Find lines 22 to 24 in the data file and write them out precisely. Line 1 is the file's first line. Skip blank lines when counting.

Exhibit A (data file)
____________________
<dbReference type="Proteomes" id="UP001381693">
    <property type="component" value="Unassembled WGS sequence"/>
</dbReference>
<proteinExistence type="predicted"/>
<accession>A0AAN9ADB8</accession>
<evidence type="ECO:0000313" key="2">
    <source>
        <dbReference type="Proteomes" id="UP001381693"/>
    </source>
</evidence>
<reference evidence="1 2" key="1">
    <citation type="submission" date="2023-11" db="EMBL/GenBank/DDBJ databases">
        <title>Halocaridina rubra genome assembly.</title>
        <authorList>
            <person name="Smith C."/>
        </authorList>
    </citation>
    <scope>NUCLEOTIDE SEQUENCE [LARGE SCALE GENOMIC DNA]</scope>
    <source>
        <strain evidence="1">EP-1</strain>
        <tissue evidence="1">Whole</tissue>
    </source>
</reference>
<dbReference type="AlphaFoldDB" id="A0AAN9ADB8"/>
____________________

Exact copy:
    </source>
</reference>
<dbReference type="AlphaFoldDB" id="A0AAN9ADB8"/>